Trip Report LA February 2001
2/18/01 Met Don at the Airport in Indy. Our flight was to LA via Atlanta. The leg to Atlanta went well, but the flight from Atlanta to LA was delayed. The incoming plane was slowed due to weather. As a result we were better than an hour late getting out of Atlanta. I had what was probably the worst possible seating in the airplane—the center seat down the middle of the plane. Either aisle would have been better.
Eventually, we arrived in LA and went down to get our baggage. Don sent me to pick up the rental car while he waited for the bags. This was my first introduction to LA traffic—Sunday night at 9:00 PM so it was “relatively” mild. Still, getting back to the baggage claim area to pick up Don was a frustrating experience.
After loading up the car, we drove to our hotel—the Best Western, Dragon Gate Inn in Chinatown. It was a somewhat nerve-wracking drive. I was driving an unfamiliar car that was larger than I was used to (Toyota Camry, whereas my wife’s corolla is usually as big as I drive), on unfamiliar roads, surrounded by drivers of uncertain ability. Despite my nerves, we got to the hotel okay. The route to this hotel from the airport is actually quite simple. Getting checked in didn’t take long and we got our rooms.
My room was more modest than many other places I have stayed. There was a refrigerator, a TV that doesn’t work well, and a king sized bed. The bathroom had a blow dryer and a shower (no tub). There was enough room that I could do a modified form of my daily workout.
After a long flight and my body telling me it was after 1:00 AM, I decided to try out that bed.
2/19/01 Woke up and went out for breakfast. The hotel provides a “continental” breakfast via tickets to a shop just outside the hotel. This breakfast consists of a single pastry combined with one small glass of orange juice and/or coffee or tea. Neither Don nor I found this adequate, so we went looking for someplace to get something additional to eat. We found that in a bakery across the street. The bakery was similar to breakfast “dim sum” or a panya in Japan—there were rolls with stuff inside them and some things I’ve seen in dim sum in hong kong. The prices were good. For about $1.50 I had two large rolls, one with sausage and the other with curry beef inside. Don had a different mix.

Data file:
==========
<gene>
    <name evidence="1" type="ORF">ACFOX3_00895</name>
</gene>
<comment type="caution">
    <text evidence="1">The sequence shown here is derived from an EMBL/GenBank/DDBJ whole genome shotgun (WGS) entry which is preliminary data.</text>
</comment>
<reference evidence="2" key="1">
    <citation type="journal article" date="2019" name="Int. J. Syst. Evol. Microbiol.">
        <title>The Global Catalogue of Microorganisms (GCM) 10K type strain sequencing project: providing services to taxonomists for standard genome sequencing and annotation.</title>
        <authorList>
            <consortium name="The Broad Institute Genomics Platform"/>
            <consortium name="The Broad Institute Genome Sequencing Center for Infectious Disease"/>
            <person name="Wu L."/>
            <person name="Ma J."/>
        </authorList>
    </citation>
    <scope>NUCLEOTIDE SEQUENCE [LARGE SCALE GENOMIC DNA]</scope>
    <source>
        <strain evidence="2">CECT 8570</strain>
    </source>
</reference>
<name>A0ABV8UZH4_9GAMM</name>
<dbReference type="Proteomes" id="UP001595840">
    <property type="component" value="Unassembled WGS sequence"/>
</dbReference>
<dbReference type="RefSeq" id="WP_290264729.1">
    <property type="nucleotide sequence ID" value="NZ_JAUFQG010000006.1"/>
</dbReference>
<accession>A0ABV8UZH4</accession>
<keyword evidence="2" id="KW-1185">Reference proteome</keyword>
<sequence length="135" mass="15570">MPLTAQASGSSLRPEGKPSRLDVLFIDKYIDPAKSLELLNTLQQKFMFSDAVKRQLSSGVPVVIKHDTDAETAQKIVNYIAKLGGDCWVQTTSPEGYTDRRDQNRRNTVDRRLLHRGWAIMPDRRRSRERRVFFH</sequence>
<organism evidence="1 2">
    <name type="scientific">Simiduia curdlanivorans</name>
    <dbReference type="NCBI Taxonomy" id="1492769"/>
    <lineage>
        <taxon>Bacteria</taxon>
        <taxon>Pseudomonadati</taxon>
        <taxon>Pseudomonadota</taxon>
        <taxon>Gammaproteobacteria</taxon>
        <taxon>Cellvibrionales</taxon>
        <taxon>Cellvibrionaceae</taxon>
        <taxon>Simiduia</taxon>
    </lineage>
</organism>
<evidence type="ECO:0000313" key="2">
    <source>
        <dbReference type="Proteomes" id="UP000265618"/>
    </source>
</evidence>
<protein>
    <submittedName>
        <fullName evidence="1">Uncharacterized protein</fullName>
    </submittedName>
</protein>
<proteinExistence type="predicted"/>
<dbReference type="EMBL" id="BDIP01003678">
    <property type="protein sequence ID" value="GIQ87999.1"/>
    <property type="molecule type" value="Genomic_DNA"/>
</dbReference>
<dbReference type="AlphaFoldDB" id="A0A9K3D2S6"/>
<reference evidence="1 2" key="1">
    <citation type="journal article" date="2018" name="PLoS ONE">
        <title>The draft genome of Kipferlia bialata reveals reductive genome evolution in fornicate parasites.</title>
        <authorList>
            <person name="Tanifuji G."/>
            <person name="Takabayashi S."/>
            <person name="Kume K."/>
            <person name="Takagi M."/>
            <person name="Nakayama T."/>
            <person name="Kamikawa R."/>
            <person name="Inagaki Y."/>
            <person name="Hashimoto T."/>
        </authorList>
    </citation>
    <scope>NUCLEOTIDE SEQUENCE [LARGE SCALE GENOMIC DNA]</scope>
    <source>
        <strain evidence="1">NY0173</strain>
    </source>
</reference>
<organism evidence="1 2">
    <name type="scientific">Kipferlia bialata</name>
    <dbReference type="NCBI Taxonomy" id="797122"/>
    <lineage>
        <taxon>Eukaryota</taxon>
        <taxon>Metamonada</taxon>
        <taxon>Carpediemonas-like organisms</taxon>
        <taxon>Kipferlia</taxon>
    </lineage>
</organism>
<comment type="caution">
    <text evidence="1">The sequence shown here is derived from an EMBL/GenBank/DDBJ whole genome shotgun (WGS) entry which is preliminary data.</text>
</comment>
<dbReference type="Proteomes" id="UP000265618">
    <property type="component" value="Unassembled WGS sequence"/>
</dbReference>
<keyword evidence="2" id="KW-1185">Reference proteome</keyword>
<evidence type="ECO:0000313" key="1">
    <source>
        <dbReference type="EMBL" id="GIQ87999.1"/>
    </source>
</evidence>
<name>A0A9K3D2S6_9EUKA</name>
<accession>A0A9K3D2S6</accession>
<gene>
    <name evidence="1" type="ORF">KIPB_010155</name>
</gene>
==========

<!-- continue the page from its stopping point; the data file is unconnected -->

After breakfast, we loaded the car with things we needed for the booth at Replitech and set out. First we did a little exploring, driving around Little Tokyo (not much to look at from the street, but maybe better once you get inside things), the textile district and the toy district. We eventually worked our way over to the convention center and then had a merry few minutes driving around looking for where to unload. Finally, Don had me just pull over while he ran inside to ask. When he came back he found that we were supposed to park in the parking garage and unload from there.
We set up for the show and then went back to the hotel. On the way back we stopped at a Grand Market on Broadway. It was a large, open warehouse with many individual small dealers of produce, meat and fish, and so on. There were also many small cooked food sellers, like the food court at a mall. We bought some fruit to eat in the Booth. Truth to tell, the fruit was pretty mediocre, but I suppose that may be related to the season as much as anything else. It was soon time for an early dinner and I went down to the front desk to ask suggestions for where would be good places to eat. The clerk at the desk suggested the Plum Tree Inn—“Best Chinese food in Chinatown” he said. We tried that. The food was very good. After dinner, we went back to the hotel to rest a bit before going to my Judo class. I had found the Tenri LA dojo and that was where I would be training on Monday and Friday.